The Marine Corps' elite chemical and biological weapons response team's relocation to the Indian Head Naval Surface Warfare Center this year will bring a needed economic boost to the Charles County town of Indian Head, federal, state and local officials said Monday.

"We've been struggling, but good things happen to those who wait, and we've been waiting," Indian Head Mayor Warren Bowie said.

Indian Head has barely grown in recent years despite the economic boom in Southern Maryland. In the last three years, seven new homes have been built in the tiny town, while in nearby La Plata nearly 20 times as many new homes have gone up. Some county officials said the arrival of the Marine unit's 373 members and their families will provide a new set of consumers in a town that has suffered the loss of several businesses.

Aubrey Edwards, executive director of Charles County's Economic Development Commission, said the military personnel and their families will "serve to energize the community. The health of the base is very important to the health of the community."

The town's fate has been inextricably tied to the base, which has had its own share of problems, among them layoffs, union allegations of unfair labor practices and threatened closure.

The arrival of the Marine unit could change all that, officials said during an upbeat news conference Monday in Indian Head. Those assembled included members of the County Board of Commissioners, the county's state legislative delegation and Rep. Steny H. Hoyer (D-Md.).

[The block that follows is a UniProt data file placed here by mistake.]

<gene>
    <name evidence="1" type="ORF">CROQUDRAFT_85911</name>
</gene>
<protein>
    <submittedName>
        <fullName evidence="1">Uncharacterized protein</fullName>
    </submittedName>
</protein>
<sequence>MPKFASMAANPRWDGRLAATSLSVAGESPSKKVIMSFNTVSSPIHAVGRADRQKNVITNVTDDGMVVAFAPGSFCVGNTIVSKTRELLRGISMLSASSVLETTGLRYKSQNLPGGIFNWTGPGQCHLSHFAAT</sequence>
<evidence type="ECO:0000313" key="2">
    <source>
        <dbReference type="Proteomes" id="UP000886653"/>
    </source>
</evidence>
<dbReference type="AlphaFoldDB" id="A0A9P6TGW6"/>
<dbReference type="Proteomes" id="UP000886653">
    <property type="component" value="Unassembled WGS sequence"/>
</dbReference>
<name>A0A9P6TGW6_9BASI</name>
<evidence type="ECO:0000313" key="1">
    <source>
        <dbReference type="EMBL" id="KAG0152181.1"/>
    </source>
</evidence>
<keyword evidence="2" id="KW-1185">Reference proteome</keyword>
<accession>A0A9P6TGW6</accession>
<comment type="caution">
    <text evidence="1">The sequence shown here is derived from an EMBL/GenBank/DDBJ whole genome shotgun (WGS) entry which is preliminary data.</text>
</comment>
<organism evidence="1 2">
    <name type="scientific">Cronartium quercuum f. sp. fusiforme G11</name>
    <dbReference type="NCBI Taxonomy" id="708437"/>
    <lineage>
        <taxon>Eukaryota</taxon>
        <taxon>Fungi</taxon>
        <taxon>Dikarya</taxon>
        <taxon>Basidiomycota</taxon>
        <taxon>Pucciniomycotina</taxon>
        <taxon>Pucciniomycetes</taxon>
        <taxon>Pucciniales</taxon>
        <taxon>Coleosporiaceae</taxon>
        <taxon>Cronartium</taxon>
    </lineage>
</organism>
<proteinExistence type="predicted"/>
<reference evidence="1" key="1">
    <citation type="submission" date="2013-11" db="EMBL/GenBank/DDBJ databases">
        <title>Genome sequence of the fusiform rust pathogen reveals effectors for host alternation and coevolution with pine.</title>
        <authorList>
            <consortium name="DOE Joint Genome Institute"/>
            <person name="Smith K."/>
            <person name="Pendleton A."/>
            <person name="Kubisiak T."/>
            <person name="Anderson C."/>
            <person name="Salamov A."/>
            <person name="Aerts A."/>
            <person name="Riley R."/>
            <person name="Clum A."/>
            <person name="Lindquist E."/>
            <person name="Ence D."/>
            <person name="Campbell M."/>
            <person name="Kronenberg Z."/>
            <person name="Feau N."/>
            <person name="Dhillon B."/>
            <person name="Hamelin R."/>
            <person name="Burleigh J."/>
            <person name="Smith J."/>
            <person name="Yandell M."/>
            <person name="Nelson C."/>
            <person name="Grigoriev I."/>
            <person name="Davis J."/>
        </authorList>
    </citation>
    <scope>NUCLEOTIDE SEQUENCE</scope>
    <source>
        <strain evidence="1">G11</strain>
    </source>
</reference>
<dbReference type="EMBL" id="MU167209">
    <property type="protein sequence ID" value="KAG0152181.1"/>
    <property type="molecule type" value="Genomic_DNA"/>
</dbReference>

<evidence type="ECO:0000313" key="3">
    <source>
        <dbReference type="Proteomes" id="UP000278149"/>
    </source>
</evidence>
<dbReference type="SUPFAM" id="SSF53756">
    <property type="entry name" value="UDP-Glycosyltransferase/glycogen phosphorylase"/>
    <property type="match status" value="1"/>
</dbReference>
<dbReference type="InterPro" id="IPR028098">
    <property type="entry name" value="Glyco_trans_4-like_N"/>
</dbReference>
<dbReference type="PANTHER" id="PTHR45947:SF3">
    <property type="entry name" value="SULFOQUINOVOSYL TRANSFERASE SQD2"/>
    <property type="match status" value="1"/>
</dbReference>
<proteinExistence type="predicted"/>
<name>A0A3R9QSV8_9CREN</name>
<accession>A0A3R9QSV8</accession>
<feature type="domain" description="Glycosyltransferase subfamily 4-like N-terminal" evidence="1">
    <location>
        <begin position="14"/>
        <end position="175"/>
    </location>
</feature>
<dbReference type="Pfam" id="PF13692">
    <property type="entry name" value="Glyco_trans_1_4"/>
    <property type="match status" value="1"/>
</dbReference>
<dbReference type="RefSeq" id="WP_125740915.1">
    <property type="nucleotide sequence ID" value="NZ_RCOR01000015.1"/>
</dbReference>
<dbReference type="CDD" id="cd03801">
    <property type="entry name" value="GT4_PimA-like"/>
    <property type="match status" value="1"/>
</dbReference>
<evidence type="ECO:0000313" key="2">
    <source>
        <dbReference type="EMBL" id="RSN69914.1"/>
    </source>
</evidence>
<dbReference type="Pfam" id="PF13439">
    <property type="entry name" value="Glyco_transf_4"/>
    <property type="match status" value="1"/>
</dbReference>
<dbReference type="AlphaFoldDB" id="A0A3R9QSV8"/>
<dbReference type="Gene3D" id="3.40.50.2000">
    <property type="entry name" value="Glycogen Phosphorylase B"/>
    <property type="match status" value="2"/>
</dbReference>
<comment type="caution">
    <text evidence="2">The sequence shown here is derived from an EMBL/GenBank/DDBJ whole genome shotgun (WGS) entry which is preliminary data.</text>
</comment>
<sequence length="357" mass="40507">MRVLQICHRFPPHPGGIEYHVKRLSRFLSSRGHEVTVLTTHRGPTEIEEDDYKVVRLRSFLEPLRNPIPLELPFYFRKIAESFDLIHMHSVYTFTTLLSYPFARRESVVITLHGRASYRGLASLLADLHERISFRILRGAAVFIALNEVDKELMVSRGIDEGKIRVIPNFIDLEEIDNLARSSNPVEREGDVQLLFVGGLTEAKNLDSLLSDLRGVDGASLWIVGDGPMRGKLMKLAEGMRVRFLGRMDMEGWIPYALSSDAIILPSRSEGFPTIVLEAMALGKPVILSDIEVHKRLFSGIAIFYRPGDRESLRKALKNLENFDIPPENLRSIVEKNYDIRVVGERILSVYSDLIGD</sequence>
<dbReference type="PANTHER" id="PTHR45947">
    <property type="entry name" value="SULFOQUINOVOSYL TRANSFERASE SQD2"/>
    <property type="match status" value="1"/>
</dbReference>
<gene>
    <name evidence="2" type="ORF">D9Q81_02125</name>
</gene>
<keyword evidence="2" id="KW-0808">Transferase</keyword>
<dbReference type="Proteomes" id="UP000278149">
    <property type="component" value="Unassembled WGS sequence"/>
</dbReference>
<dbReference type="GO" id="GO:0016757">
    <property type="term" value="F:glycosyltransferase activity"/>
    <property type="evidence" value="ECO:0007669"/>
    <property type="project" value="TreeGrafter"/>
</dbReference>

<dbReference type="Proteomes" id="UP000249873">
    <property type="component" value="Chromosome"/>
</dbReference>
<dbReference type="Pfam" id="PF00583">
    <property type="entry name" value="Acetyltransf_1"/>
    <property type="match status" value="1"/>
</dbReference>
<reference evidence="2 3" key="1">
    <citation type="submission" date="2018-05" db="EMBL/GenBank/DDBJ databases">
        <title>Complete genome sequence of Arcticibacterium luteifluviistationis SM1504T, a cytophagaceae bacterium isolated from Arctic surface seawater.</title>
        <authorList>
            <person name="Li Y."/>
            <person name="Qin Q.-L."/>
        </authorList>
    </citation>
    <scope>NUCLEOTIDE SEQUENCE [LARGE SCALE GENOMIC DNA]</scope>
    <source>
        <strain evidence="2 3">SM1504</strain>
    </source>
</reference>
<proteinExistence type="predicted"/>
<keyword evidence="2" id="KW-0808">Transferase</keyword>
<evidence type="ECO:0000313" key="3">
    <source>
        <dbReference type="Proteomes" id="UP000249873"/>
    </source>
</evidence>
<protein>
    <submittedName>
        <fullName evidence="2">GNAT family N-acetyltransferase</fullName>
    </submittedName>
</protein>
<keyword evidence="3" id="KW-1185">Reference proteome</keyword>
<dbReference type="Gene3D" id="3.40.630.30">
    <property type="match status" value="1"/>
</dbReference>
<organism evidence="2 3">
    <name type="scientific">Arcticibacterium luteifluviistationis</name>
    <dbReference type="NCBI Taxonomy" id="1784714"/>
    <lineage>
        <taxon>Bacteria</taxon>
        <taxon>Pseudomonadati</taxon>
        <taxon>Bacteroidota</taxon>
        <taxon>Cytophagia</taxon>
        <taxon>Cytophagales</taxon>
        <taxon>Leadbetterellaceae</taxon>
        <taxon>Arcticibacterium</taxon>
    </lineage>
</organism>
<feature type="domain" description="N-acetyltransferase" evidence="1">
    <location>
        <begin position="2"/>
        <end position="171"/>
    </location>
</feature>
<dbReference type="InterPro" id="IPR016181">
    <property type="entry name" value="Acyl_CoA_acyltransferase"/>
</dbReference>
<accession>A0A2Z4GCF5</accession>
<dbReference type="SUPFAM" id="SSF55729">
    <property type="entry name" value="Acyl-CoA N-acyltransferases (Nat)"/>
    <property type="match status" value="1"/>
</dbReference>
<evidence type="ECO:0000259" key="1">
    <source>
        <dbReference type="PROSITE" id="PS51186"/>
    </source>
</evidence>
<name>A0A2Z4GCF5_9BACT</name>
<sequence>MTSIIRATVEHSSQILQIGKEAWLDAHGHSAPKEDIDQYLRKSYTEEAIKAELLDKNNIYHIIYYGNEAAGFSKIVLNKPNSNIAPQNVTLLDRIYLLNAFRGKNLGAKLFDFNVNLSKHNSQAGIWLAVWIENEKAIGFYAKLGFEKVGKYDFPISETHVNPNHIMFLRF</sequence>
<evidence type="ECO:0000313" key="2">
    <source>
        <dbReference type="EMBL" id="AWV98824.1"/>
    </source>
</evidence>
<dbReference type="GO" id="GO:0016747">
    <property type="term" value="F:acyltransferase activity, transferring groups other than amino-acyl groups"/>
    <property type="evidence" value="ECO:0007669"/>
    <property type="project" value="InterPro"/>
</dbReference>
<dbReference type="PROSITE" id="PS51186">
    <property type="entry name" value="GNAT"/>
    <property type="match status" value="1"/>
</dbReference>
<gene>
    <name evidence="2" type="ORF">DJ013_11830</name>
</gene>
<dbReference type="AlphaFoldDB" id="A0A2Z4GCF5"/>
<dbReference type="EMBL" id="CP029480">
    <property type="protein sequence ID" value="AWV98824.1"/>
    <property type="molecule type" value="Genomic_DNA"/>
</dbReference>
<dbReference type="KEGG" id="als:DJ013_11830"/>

"This is a business . . . where you're either growing or you're going," Hoyer said. "This is a great opportunity for Southern Maryland, Charles County and Indian Head. I think this represents a turning point for Indian Head."

The specially trained force was created in 1996 to combat the growing threat of chemical and biological terrorism. It will begin its move from Camp Lejeune, N.C., to Indian Head in April. Officials said Indian Head was chosen as the unit's home because of its proximity to the nation's capital and Andrews Air Force Base.

"This was not a political decision," Hoyer said, stressing that the move is due to the merits of Charles County's location. "If Indian Head were to survive and fall based on political decisions alone, we'd be in trouble."

Local officials pledged at the news conference to do everything they could to prepare the town for the members of the unit--most of them Marines, with some Navy and Army personnel--and their families. The Marines plan to spend about $11 million to upgrade Indian Head's facilities.

Most of the members of the unit will live on the base, officials said.

A task force of state and local officials and military personnel is being established to review what preparations need to be completed before the unit's arrival, said Commissioners President Murray D. Levy (D-At Large).